“During the [Irish] Troubles, the JSG operated under the cover name of the Force Research Unit (FRU), which between the early 1980s and the late 1990s managed to penetrate the very heart of the IRA. By targeting and then ‘turning’ members of the paramilitary organization with a variety of ‘inducements’” ranging from blackmail to bribes, the FRU operators developed agents at virtually every command level within the IRA,” explains Sean Rayment.
Even a dullard, armed with the appropriate search criteria and Google, can put two and two together in short order and discover that much of the terrorism in Northern Ireland was orchestrated by FRU and the British government, including the despicable “human bomb” technique, that is to say “forcing civilians to drive vehicles laden with explosives into army checkpoints,” according to the Guardian.
Naturally, all of this shines a new light on the two British SAS operatives caught in Basra, driving around in a car loaded with explosives and disguised as Arabs back in 2005.
Assassinating Irish civilians was part and parcel of “an intelligence operation which had been sanctioned at the highest levels of the British Army and the British Security Service, MI5,” according to Ed Moloney, writing for the Sunday Tribune.
In addition to outright murder, British intelligence encouraged torture. Robert Stevens describes the UDA as “a fascistic, loyalist paramilitary organization,” infamous for running death squads.
Sunday Telegraph documents “confirm that as the UDA’s primary intelligence officer [Brian] Nelson passed on the names, photographs and addresses of suspected IRA members from Army Intelligence records to UDA gunmen and that he carried out assassinations under army direction.” Patrick Finucane was apparently murdered by a FRU sanctioned death squad. The Belfast solicitor was gunned down before his wife and children.
“Beginning in the 1980s the highly secretive FRU was sent into Northern Ireland to recruit and train double agents to work inside the paramilitary groups,” writes Michael S. Rose. “The FRU combated IRA terrorism by the use of paid informers, blackmail, ambushes, and other methods not approved by the Geneva Convention. In the worst case, British officers decided that in cases when it would be difficult to bring suspected IRA terrorists to justice by legitimate means, the FRU would enlist outlawed guerilla groups that possessed both the desire and the means to murder the IRA men. According to Stevens Three, the FRU assisted Protestant terrorists in carrying out what were, in effect, proxy assassinations of Catholics. In order to forge such alliances, the British officers had to overlook the fact that the interests of the Protestant death squads were not those of the United Kingdom and its government.”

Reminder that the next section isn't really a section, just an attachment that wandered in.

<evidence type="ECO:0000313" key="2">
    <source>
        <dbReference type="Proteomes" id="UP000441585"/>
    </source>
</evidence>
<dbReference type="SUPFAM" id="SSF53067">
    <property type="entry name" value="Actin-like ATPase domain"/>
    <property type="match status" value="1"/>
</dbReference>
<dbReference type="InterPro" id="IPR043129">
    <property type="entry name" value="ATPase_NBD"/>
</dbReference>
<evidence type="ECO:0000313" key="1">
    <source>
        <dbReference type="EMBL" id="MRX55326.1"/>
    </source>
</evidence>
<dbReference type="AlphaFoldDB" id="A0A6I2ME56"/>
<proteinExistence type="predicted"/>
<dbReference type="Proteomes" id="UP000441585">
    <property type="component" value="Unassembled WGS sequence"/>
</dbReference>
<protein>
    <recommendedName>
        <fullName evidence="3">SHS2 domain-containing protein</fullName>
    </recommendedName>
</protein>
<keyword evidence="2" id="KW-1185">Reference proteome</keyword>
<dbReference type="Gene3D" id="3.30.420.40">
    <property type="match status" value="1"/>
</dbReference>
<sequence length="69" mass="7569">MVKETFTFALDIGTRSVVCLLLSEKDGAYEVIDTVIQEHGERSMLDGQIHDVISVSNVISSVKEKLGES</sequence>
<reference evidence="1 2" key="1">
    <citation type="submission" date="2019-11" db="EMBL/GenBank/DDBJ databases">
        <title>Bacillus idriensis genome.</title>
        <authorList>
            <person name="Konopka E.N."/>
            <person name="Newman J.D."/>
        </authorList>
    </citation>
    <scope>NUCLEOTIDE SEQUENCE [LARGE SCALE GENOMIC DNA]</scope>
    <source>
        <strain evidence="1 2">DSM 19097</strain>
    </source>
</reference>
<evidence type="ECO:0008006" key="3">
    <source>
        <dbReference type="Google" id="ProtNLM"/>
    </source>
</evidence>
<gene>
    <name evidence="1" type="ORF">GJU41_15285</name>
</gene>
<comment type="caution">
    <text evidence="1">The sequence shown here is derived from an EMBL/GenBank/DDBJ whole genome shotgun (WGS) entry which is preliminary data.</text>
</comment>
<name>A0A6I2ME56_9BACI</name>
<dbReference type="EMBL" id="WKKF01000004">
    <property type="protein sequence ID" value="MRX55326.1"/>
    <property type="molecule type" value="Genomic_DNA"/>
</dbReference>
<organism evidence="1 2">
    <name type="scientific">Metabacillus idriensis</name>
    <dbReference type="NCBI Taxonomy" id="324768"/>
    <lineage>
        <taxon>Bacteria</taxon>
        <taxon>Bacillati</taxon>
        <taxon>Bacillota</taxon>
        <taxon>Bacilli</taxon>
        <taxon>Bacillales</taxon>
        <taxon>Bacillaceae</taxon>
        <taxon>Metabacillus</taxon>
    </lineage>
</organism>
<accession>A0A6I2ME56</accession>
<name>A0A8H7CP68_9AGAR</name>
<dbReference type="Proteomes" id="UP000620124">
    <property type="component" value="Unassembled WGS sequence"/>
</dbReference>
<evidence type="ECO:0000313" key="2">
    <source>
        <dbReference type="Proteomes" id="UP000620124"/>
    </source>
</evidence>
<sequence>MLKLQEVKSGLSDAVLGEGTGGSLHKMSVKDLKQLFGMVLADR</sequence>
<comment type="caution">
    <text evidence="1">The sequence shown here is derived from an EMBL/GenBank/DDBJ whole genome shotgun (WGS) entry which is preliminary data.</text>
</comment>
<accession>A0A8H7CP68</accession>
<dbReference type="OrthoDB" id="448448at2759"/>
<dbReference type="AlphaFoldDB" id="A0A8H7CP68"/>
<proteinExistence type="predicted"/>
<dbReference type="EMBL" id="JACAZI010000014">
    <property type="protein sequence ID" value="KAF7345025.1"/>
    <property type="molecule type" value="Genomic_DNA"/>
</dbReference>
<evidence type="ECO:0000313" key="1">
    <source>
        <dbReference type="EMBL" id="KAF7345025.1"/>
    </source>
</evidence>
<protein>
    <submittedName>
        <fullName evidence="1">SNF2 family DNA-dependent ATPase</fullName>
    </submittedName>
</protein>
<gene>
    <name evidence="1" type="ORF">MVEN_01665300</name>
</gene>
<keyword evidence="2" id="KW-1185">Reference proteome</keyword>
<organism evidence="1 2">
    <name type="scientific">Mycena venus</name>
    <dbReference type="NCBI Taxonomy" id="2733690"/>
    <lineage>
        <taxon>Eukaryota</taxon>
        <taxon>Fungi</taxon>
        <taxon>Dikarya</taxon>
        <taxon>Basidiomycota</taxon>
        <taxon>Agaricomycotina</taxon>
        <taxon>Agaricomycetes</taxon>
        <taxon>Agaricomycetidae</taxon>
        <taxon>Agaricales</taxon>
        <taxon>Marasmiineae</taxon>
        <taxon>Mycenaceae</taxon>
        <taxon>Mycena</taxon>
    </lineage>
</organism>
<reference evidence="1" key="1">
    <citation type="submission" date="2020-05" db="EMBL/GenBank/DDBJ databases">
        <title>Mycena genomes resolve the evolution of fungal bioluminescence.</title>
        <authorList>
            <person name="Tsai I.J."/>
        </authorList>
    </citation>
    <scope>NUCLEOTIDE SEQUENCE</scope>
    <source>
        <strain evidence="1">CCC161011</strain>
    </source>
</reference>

In Iraq, the “JSG is the coalition’s secret weapon,” a defense source told the Telegraph. “Their job is to recruit and run covert human intelligence sources or agents—we never use the term informer. The Americans are in awe of the unit because they have nothing like them within their military.”
Iranian officials have repeatedly blamed British agents in Iraq for an outbreak of ethnic unrest across the border in Iran's mainly Arab south-eastern province of Khuzestan.
KHUZESTAN: THE FIRST FRONT IN THE WAR ON IRAN?
In Basra on September 19, British troops clashed with Iraqi police and Shi'ite militia, who had ironically welcomed the toppling of Saddam two years ago. The police had arrested two British undercover commandos who possessed suspicious bomb-making materials. British troops launched an armored raid on the jail to free their agents, fighting the same Iraqi police they had earlier trained. Iraqis had thought it strange that British agents would be caught with the types of bombs associated with insurgents attacking "Coalition" troops, and some assumed that the agents were trying to pit Iraqi religious groups against each other.
Yet at the same time, bombs were going off across the border in Khuzestan. In June, a series of car bombings in Ahvaz (75 miles from Basra) killed 6 people. In August, Iran arrested a group of Arab separatist rebels, and accused them of links to British intelligence in Basra. In September, explosions hit Khuzestani cities, halting crude oil transfers from onshore wells. On October 15, two major bomb explosions in an Ahvaz market killed 4 and injured 95. A November 3 analysis in Asia Times blames Iraqi Sunni insurgents for the bombings.
Iranian officials accused Britain of backing the attacks, and tied the rebel bombs to the British commando incident in Basra. The Daily Star of Beirut reported on October 17 that Iranian officials "point to Western collusion in the sudden spike this year in ethnic unrest in the strategic, oil-producing province of Khuzestan and describe it as proof of a shadowy war that is receiving far less coverage in the international press than events in Iraq. Since the beginning of 2005, riots and a bombing campaign timed to coincide with the June presidential elections rocked Khuzestan's major cities."
Listen and make you minds up, who are you gonna believe, those defending the UK's covert ops troops...?